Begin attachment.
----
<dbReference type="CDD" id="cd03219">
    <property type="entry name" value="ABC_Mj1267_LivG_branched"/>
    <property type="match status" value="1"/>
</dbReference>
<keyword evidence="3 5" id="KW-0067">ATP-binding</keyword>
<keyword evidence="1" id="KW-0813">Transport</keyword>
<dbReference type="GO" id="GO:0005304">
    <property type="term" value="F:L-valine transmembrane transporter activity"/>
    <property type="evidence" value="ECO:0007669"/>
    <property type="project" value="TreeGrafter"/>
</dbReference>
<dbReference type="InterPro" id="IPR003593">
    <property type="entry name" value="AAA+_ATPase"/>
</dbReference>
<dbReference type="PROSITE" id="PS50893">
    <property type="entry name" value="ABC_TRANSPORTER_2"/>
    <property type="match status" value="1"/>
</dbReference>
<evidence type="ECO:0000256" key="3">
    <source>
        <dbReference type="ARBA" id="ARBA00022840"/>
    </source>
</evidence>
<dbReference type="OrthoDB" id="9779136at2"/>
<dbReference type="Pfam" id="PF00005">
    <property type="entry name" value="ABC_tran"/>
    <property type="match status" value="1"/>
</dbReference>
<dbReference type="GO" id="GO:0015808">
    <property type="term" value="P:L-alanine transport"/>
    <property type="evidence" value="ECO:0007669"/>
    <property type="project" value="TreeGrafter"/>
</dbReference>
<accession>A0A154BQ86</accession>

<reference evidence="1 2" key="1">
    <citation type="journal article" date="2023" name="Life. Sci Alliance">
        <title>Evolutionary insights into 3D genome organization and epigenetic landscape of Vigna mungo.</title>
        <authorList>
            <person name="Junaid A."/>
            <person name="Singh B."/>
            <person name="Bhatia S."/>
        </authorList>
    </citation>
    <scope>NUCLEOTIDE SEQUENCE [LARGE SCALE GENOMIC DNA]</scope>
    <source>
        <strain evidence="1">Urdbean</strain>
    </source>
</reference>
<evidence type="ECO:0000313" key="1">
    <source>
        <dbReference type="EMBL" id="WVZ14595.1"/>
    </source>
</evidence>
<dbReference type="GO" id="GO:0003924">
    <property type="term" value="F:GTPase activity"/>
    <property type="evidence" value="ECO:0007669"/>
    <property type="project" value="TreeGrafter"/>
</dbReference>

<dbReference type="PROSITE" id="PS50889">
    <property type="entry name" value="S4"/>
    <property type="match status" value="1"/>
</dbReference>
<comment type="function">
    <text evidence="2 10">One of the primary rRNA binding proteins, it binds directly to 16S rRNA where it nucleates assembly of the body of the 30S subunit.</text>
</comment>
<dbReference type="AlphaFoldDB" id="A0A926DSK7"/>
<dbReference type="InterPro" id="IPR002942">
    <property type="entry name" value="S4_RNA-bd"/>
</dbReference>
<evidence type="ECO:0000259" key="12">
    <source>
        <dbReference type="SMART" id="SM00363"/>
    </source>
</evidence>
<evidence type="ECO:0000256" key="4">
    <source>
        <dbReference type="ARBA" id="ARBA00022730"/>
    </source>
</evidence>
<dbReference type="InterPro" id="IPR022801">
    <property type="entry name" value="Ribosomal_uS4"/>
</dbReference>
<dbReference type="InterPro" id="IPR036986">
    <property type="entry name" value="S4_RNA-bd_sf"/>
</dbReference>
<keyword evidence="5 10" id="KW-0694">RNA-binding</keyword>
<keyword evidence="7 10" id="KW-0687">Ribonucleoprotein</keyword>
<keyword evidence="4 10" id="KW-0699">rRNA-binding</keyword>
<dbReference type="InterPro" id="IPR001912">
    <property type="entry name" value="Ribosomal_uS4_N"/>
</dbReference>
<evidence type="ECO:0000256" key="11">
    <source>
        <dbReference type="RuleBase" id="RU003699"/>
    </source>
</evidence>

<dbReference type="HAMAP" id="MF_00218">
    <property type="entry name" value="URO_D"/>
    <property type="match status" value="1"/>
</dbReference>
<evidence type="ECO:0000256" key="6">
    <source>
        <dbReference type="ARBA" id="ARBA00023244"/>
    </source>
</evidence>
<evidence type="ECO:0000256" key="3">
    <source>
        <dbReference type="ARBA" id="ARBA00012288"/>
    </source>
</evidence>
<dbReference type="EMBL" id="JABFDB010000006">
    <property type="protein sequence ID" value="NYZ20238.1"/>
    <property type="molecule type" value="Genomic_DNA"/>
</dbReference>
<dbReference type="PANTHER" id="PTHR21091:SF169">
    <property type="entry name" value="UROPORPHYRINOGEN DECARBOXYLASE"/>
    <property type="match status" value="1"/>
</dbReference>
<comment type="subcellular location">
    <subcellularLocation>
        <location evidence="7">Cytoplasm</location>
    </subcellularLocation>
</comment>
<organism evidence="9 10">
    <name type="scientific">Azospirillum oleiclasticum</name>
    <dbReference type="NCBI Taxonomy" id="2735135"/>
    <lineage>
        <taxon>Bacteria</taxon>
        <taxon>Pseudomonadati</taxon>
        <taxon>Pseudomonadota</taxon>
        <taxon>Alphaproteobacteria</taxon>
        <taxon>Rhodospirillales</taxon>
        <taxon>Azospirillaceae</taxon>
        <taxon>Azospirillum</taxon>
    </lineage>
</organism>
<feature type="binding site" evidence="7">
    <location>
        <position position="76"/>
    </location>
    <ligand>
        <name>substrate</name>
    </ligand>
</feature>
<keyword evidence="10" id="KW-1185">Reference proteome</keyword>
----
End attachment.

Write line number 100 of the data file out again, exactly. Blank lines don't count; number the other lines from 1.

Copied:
</dbReference>